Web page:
CLICK HERE to learn more about the History of Veterans Day 

The WBRC will be closed for business on Monday November 11th, 2013 in observance of Veterans Day.

The RN Station may be reached by calling:
(650) 493-500
then select 1, then 2, then enter 24623 -or- 24823

You may also leave a message at the WBRC Direct Line at:
(650) 614-9952

November 4, 2013

November is National Diabetes Awareness Month

November is National Diabetes Awareness Month.  Diabetes is a group of diseases marked by high levels of blood glucose resulting from defects in insulin production, insulin action, or both. Diabetes can lead to serious complications and premature death, but people with diabetes can take steps to control the disease and lower the risk of complications.  25.8 million Americans have diabetes — 8.3 percent of the U.S. population. Of these, 7 million do not know they have the disease.  In 2010, about 1.9 million people ages 20 or older were diagnosed with diabetes.*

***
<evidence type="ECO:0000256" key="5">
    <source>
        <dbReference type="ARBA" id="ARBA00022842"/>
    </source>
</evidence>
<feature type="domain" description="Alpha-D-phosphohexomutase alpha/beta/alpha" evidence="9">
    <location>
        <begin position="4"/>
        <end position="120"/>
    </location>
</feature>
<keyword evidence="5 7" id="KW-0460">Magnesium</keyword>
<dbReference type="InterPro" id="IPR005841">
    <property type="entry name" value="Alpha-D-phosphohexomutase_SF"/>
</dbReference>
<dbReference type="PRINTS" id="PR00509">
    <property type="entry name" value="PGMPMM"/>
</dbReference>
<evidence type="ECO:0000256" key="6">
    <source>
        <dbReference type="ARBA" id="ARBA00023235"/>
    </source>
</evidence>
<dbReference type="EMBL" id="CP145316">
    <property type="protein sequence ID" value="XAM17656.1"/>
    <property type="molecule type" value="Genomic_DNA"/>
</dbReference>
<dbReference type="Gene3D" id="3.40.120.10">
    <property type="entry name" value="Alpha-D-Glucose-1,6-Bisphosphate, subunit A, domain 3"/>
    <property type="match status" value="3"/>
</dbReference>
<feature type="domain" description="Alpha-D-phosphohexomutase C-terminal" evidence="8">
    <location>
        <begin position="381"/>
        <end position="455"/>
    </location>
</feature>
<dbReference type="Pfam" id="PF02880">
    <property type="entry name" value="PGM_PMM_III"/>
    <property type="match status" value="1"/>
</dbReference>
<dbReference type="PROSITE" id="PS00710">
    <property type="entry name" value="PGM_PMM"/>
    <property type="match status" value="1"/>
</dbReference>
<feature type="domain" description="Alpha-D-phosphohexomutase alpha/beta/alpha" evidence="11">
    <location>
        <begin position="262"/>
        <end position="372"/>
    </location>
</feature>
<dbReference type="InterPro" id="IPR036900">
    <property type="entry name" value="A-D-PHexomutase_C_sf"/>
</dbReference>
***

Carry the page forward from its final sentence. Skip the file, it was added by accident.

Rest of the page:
Diabetic eye disease refers to a group of eye problems that people with diabetes may face as a complication of diabetes. All can cause severe vision loss or even blindness.  Diabetic eye disease may include:

  • Diabetic Retinopathy—damage to the blood vessels in the retina.
  • Cataract—clouding of the eye's lens. Cataracts develop at an earlier age in people with diabetes.
  • Glaucoma—increase in fluid pressure inside the eye that leads to optic nerve damage and loss of vision. A person with diabetes is nearly twice as likely to get glaucoma as other adults.